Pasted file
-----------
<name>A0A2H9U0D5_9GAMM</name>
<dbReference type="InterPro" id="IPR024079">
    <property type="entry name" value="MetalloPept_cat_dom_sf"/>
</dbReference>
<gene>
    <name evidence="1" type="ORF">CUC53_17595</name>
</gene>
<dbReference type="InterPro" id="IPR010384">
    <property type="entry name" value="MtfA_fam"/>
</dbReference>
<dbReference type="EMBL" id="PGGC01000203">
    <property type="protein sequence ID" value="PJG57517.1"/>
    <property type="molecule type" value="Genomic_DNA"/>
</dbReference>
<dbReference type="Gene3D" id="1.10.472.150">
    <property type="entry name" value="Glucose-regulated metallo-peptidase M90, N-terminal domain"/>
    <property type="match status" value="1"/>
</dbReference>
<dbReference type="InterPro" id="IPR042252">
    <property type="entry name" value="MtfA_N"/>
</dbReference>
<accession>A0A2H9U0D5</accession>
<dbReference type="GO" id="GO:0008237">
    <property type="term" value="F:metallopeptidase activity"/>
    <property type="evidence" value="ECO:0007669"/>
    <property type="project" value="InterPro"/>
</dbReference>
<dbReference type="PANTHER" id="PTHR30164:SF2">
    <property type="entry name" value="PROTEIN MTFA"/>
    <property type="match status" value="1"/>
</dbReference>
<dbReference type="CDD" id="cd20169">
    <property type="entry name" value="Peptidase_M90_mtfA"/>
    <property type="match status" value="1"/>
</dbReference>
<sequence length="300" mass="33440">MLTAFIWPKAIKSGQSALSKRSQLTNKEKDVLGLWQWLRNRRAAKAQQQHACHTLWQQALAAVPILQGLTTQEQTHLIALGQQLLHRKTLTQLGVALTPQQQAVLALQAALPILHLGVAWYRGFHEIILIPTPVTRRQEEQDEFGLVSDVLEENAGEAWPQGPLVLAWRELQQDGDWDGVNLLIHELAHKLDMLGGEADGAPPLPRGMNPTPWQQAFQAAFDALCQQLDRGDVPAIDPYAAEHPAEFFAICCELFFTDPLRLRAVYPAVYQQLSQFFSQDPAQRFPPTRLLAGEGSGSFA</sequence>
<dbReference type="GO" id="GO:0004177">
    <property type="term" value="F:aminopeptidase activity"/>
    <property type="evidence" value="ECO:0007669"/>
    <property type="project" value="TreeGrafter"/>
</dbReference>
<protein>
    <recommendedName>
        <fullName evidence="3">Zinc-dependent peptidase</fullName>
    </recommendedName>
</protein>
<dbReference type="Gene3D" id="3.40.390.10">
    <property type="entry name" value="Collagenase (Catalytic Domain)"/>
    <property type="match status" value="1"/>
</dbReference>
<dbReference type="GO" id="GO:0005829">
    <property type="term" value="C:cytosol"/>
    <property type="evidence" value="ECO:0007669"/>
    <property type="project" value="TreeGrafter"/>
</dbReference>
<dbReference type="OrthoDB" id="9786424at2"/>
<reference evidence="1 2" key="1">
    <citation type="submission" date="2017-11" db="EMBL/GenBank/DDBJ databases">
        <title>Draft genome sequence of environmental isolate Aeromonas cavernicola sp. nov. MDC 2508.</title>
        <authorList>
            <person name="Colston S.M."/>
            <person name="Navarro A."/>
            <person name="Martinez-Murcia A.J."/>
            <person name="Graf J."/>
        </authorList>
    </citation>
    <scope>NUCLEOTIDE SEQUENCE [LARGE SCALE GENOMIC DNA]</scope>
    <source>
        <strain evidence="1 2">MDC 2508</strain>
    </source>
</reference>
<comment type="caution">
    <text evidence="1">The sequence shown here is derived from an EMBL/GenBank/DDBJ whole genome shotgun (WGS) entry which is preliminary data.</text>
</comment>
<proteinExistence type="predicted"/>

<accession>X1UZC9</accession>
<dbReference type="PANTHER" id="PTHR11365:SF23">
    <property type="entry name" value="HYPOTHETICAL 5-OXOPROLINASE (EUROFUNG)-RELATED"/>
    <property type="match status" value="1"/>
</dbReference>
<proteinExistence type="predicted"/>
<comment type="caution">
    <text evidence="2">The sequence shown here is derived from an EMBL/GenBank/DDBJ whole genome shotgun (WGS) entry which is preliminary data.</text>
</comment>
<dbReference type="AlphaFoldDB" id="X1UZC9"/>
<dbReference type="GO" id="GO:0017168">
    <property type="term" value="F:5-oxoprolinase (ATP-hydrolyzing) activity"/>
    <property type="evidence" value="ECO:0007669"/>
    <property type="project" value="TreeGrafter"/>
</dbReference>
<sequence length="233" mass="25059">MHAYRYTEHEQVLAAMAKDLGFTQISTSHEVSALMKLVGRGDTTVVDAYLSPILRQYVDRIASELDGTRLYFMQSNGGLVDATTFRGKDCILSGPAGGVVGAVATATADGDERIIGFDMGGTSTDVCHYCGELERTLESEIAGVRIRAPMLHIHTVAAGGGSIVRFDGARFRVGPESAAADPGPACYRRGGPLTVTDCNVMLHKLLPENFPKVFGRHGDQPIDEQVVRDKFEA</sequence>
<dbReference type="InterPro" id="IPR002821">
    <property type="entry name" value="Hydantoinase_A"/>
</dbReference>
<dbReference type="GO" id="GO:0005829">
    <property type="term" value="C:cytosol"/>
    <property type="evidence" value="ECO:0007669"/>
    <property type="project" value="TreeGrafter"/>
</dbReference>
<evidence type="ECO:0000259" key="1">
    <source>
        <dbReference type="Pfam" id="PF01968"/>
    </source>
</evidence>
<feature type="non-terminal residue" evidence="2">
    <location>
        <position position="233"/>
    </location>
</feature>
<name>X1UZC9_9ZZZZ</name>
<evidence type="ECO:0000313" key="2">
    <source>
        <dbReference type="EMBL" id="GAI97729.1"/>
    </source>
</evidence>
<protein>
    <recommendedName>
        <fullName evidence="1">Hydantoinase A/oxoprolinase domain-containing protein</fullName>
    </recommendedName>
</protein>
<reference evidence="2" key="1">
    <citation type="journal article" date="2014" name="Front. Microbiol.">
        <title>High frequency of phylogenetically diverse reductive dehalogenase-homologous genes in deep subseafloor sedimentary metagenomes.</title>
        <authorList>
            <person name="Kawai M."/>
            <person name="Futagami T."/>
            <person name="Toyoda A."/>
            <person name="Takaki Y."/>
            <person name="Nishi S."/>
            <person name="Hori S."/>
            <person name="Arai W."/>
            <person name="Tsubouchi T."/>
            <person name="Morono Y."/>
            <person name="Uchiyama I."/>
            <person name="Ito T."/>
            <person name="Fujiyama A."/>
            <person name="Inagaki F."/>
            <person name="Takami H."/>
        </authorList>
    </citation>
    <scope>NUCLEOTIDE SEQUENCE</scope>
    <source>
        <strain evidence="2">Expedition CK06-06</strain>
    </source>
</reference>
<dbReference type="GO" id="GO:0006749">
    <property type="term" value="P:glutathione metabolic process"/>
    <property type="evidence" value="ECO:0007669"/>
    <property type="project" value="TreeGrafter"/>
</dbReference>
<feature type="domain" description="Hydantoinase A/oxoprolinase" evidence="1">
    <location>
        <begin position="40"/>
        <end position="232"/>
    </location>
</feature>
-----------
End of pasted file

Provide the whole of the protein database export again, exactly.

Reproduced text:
<name>A0A2H9U0D5_9GAMM</name>
<dbReference type="InterPro" id="IPR024079">
    <property type="entry name" value="MetalloPept_cat_dom_sf"/>
</dbReference>
<gene>
    <name evidence="1" type="ORF">CUC53_17595</name>
</gene>
<dbReference type="InterPro" id="IPR010384">
    <property type="entry name" value="MtfA_fam"/>
</dbReference>
<dbReference type="EMBL" id="PGGC01000203">
    <property type="protein sequence ID" value="PJG57517.1"/>
    <property type="molecule type" value="Genomic_DNA"/>
</dbReference>
<dbReference type="Gene3D" id="1.10.472.150">
    <property type="entry name" value="Glucose-regulated metallo-peptidase M90, N-terminal domain"/>
    <property type="match status" value="1"/>
</dbReference>
<dbReference type="InterPro" id="IPR042252">
    <property type="entry name" value="MtfA_N"/>
</dbReference>
<accession>A0A2H9U0D5</accession>
<dbReference type="GO" id="GO:0008237">
    <property type="term" value="F:metallopeptidase activity"/>
    <property type="evidence" value="ECO:0007669"/>
    <property type="project" value="InterPro"/>
</dbReference>
<dbReference type="PANTHER" id="PTHR30164:SF2">
    <property type="entry name" value="PROTEIN MTFA"/>
    <property type="match status" value="1"/>
</dbReference>
<dbReference type="CDD" id="cd20169">
    <property type="entry name" value="Peptidase_M90_mtfA"/>
    <property type="match status" value="1"/>
</dbReference>
<sequence length="300" mass="33440">MLTAFIWPKAIKSGQSALSKRSQLTNKEKDVLGLWQWLRNRRAAKAQQQHACHTLWQQALAAVPILQGLTTQEQTHLIALGQQLLHRKTLTQLGVALTPQQQAVLALQAALPILHLGVAWYRGFHEIILIPTPVTRRQEEQDEFGLVSDVLEENAGEAWPQGPLVLAWRELQQDGDWDGVNLLIHELAHKLDMLGGEADGAPPLPRGMNPTPWQQAFQAAFDALCQQLDRGDVPAIDPYAAEHPAEFFAICCELFFTDPLRLRAVYPAVYQQLSQFFSQDPAQRFPPTRLLAGEGSGSFA</sequence>
<dbReference type="GO" id="GO:0004177">
    <property type="term" value="F:aminopeptidase activity"/>
    <property type="evidence" value="ECO:0007669"/>
    <property type="project" value="TreeGrafter"/>
</dbReference>
<protein>
    <recommendedName>
        <fullName evidence="3">Zinc-dependent peptidase</fullName>
    </recommendedName>
</protein>
<dbReference type="Gene3D" id="3.40.390.10">
    <property type="entry name" value="Collagenase (Catalytic Domain)"/>
    <property type="match status" value="1"/>
</dbReference>
<dbReference type="GO" id="GO:0005829">
    <property type="term" value="C:cytosol"/>
    <property type="evidence" value="ECO:0007669"/>
    <property type="project" value="TreeGrafter"/>
</dbReference>
<dbReference type="OrthoDB" id="9786424at2"/>
<reference evidence="1 2" key="1">
    <citation type="submission" date="2017-11" db="EMBL/GenBank/DDBJ databases">
        <title>Draft genome sequence of environmental isolate Aeromonas cavernicola sp. nov. MDC 2508.</title>
        <authorList>
            <person name="Colston S.M."/>
            <person name="Navarro A."/>
            <person name="Martinez-Murcia A.J."/>
            <person name="Graf J."/>
        </authorList>
    </citation>
    <scope>NUCLEOTIDE SEQUENCE [LARGE SCALE GENOMIC DNA]</scope>
    <source>
        <strain evidence="1 2">MDC 2508</strain>
    </source>
</reference>
<comment type="caution">
    <text evidence="1">The sequence shown here is derived from an EMBL/GenBank/DDBJ whole genome shotgun (WGS) entry which is preliminary data.</text>
</comment>
<proteinExistence type="predicted"/>

<accession>X1UZC9</accession>
<dbReference type="PANTHER" id="PTHR11365:SF23">
    <property type="entry name" value="HYPOTHETICAL 5-OXOPROLINASE (EUROFUNG)-RELATED"/>
    <property type="match status" value="1"/>
</dbReference>
<proteinExistence type="predicted"/>
<comment type="caution">
    <text evidence="2">The sequence shown here is derived from an EMBL/GenBank/DDBJ whole genome shotgun (WGS) entry which is preliminary data.</text>
</comment>
<dbReference type="AlphaFoldDB" id="X1UZC9"/>
<dbReference type="GO" id="GO:0017168">
    <property type="term" value="F:5-oxoprolinase (ATP-hydrolyzing) activity"/>
    <property type="evidence" value="ECO:0007669"/>
    <property type="project" value="TreeGrafter"/>
</dbReference>
<sequence length="233" mass="25059">MHAYRYTEHEQVLAAMAKDLGFTQISTSHEVSALMKLVGRGDTTVVDAYLSPILRQYVDRIASELDGTRLYFMQSNGGLVDATTFRGKDCILSGPAGGVVGAVATATADGDERIIGFDMGGTSTDVCHYCGELERTLESEIAGVRIRAPMLHIHTVAAGGGSIVRFDGARFRVGPESAAADPGPACYRRGGPLTVTDCNVMLHKLLPENFPKVFGRHGDQPIDEQVVRDKFEA</sequence>
<dbReference type="InterPro" id="IPR002821">
    <property type="entry name" value="Hydantoinase_A"/>
</dbReference>
<dbReference type="GO" id="GO:0005829">
    <property type="term" value="C:cytosol"/>
    <property type="evidence" value="ECO:0007669"/>
    <property type="project" value="TreeGrafter"/>
</dbReference>
<evidence type="ECO:0000259" key="1">
    <source>
        <dbReference type="Pfam" id="PF01968"/>
    </source>
</evidence>
<feature type="non-terminal residue" evidence="2">
    <location>
        <position position="233"/>
    </location>
</feature>
<name>X1UZC9_9ZZZZ</name>
<evidence type="ECO:0000313" key="2">
    <source>
        <dbReference type="EMBL" id="GAI97729.1"/>
    </source>
</evidence>
<protein>
    <recommendedName>
        <fullName evidence="1">Hydantoinase A/oxoprolinase domain-containing protein</fullName>
    </recommendedName>
</protein>
<reference evidence="2" key="1">
    <citation type="journal article" date="2014" name="Front. Microbiol.">
        <title>High frequency of phylogenetically diverse reductive dehalogenase-homologous genes in deep subseafloor sedimentary metagenomes.</title>
        <authorList>
            <person name="Kawai M."/>
            <person name="Futagami T."/>
            <person name="Toyoda A."/>
            <person name="Takaki Y."/>
            <person name="Nishi S."/>
            <person name="Hori S."/>
            <person name="Arai W."/>
            <person name="Tsubouchi T."/>
            <person name="Morono Y."/>
            <person name="Uchiyama I."/>
            <person name="Ito T."/>
            <person name="Fujiyama A."/>
            <person name="Inagaki F."/>
            <person name="Takami H."/>
        </authorList>
    </citation>
    <scope>NUCLEOTIDE SEQUENCE</scope>
    <source>
        <strain evidence="2">Expedition CK06-06</strain>
    </source>
</reference>
<dbReference type="GO" id="GO:0006749">
    <property type="term" value="P:glutathione metabolic process"/>
    <property type="evidence" value="ECO:0007669"/>
    <property type="project" value="TreeGrafter"/>
</dbReference>
<feature type="domain" description="Hydantoinase A/oxoprolinase" evidence="1">
    <location>
        <begin position="40"/>
        <end position="232"/>
    </location>
</feature>